Pressure is mounting on the NSW government to ban junk food advertisements on public transport, with new research showing children who catch the bus or train to school are exposed to 4.5 ads spruiking chips, donuts and ice cream per trip.
With 21 per cent, or 247,000 children, in NSW being overweight or obese, Cancer Council NSW is urging the government to remove junk food ads from state-owned property.
In its latest study, researchers mapped out trips taken by foot (average 600m), by bus (2-3km) and by train (one stop) to 21 schools across Sydney, from Fairfield to Freshwater.
Researchers then travelled the routes and found one-third of all ads were for food and drinks.
They found 75 per cent of the food and drink ads were for unhealthy, sugary, fatty or salty products.
“These statistics are extremely concerning,” Cancer Council NSW nutrition program manager Wendy Watson said.
“We know one in five are overweight or obese, and unhealthy habits developed now will carry into later life and can influence their risk of 12 different cancers.
“We want the government to reduce children’s exposure to junk food marketing by removing the ads from buses and trains.”
The study found children using public transport were exposed to 4.5 junk food ads on a one-way trip – double the number they would see if they walked to school.
In a sub-study, they focused on 90 designated school buses that serviced Sydney schools and found 72 per cent of the food ads were for junk.
“Parents have a responsibility but it’s so difficult when there’s a mass of advertising that is pushing something completely opposite to what they’re trying to do,” Ms Watson said.
She said the Berejiklian government risked missing its target of cutting childhood overweight and obesity rates by five percentage points by 2025, with government-funded modelling showing it needed to implement a “full suite of nine interventions” – including advertising bans – to get near it.
But NSW Health said “no single action will have sufficient impact to reverse the trend in overweight and obesity” and pointed to the government’s “comprehensive whole-of-government strategy” which includes “Live Life Well @ School” and “Munch and Move” programs.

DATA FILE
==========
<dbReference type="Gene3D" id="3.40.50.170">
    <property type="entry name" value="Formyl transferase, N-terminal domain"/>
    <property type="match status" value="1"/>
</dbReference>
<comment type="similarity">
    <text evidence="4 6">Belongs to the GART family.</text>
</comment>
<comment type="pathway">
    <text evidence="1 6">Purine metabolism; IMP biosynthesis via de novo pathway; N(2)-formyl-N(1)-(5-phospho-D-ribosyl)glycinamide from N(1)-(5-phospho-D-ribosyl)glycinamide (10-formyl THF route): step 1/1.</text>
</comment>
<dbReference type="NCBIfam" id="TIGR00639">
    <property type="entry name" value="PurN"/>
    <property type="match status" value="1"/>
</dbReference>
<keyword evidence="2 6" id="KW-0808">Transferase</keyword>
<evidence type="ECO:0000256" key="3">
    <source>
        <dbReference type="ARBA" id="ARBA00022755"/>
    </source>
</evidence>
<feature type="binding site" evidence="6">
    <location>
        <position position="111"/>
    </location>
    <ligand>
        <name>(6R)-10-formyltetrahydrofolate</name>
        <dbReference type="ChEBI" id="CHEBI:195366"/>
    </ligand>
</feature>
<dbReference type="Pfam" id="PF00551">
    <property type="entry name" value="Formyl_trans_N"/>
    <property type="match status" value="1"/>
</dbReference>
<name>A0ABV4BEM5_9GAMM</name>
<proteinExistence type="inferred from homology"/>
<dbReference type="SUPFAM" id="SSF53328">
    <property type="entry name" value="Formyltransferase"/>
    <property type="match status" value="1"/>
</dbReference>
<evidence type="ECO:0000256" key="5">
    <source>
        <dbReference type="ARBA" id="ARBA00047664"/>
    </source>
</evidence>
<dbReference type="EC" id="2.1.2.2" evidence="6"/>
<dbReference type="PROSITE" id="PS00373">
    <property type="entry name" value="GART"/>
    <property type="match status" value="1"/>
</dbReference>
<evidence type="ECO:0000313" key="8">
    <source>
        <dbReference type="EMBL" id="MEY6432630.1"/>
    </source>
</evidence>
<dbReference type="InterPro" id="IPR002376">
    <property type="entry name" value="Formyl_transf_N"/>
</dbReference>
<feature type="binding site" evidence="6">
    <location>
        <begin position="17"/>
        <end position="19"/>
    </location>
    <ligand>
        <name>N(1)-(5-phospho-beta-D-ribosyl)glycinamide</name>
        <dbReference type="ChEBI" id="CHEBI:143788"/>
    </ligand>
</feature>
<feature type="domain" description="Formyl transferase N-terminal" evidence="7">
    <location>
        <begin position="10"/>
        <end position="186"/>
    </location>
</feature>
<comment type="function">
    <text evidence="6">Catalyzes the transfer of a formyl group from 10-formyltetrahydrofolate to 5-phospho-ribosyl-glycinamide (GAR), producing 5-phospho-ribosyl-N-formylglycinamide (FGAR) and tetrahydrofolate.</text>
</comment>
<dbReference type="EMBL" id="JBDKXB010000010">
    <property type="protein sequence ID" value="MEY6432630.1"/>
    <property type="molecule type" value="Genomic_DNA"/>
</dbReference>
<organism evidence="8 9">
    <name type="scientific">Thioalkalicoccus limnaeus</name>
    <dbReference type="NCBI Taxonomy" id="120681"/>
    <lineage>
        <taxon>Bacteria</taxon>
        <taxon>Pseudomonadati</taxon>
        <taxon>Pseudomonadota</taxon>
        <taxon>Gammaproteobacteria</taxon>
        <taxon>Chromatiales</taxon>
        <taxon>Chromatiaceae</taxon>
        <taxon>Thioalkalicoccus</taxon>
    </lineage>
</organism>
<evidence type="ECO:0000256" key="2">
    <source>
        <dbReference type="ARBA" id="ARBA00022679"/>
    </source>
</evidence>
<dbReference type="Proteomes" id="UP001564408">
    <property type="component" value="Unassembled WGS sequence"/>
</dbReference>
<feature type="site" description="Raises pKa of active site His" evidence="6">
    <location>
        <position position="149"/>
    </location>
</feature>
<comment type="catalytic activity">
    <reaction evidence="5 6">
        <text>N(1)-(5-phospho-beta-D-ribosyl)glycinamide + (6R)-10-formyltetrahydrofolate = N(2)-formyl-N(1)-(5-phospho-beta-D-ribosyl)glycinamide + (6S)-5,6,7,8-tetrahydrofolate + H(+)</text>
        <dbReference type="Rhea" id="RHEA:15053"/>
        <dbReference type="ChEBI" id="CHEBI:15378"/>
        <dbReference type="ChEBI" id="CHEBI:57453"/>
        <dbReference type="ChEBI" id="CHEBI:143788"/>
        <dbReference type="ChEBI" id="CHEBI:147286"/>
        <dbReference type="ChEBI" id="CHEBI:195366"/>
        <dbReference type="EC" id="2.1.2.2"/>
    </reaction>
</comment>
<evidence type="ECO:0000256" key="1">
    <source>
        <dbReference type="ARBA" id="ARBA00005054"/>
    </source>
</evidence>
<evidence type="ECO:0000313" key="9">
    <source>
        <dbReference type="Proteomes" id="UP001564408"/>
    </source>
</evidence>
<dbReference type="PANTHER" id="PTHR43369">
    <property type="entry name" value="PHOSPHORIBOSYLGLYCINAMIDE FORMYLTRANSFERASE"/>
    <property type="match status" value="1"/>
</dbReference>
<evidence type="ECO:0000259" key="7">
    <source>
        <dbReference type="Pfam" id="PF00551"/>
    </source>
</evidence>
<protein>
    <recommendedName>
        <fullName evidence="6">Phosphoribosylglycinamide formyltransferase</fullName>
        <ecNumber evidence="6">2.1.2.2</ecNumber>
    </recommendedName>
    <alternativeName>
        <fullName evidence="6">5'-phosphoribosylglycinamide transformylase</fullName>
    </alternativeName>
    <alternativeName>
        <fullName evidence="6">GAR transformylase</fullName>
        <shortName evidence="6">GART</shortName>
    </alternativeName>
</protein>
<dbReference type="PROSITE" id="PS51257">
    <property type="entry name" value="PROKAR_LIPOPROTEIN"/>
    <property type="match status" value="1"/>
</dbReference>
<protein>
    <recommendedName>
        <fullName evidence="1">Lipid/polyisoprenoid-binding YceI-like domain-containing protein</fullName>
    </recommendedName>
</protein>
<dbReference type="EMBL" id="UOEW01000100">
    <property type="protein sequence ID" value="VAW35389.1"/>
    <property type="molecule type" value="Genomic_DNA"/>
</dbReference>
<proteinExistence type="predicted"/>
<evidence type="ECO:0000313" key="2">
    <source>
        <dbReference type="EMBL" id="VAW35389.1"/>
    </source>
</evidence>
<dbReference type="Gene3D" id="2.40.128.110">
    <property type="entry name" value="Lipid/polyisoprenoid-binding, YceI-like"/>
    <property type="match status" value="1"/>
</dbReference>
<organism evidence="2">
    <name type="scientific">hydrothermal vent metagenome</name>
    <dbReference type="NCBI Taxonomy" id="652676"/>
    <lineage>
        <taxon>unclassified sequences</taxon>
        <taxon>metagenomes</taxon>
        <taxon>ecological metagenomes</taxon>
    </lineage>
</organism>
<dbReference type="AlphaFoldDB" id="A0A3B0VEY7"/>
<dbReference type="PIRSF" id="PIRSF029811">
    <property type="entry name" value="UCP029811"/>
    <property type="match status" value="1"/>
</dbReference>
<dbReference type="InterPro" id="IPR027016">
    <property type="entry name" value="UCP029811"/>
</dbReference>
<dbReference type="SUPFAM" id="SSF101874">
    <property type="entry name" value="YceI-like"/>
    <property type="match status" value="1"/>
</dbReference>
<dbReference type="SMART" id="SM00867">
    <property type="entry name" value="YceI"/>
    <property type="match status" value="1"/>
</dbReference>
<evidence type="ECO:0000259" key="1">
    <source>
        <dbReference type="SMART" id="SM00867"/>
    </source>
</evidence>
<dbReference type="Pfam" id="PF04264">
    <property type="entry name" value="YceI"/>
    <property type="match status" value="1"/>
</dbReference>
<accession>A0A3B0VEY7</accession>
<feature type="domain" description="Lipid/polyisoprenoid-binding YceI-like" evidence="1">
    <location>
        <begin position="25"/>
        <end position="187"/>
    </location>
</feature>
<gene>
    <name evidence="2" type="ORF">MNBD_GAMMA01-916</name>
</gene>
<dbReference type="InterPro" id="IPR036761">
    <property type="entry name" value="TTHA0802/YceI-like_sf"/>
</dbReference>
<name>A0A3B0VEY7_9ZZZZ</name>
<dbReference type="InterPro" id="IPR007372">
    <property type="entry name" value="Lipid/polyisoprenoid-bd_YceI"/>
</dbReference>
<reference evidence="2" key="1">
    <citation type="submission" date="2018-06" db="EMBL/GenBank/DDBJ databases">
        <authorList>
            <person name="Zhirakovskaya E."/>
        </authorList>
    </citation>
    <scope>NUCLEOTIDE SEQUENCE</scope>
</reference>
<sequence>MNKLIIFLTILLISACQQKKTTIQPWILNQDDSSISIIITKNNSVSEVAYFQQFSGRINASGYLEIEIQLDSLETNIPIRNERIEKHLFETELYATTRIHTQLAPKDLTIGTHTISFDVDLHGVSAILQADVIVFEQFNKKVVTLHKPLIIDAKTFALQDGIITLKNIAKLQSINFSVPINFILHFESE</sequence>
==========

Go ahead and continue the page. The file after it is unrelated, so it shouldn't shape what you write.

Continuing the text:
Health Minister Brad Hazzard said the government was “investing $38 million of taxpayers’ money – $25 million of that specifically for children – to support a range of effective programs and services, including the establishment of several obesity clinics”.
Labor’s health spokesman Walt Secord said he supported an in-principle review, if elected in March, of ads on state-owned property, but not an outright ban.
“I want to take a middle-of-the-road approach,” he said.
“It must examine a wide-range of policies including portion control, exercise programs, access to fresh food, gaming apps and kids, parental responsibility and green space for recreation.”
The Outdoor Media Association (OMA), the peak national industry body that represents companies that display outdoor advertisements, said it wanted to partner with the Cancer Council to “help all Australians”.
Linda Tollis, mother of Charlotte, 15, and Chelsea, 11, from Gymea, said junk food ads had “saturated” their environment and the government needed to support parents’ efforts to instil healthy eating habits.
“The older the girls get, the harder they are to control. These ads are in your face everywhere and goes against you all the time,” she said.
“It’s more serious than what the government wants to think. The junk food marketers don’t care if we get obese or diabetes, they just want our money.”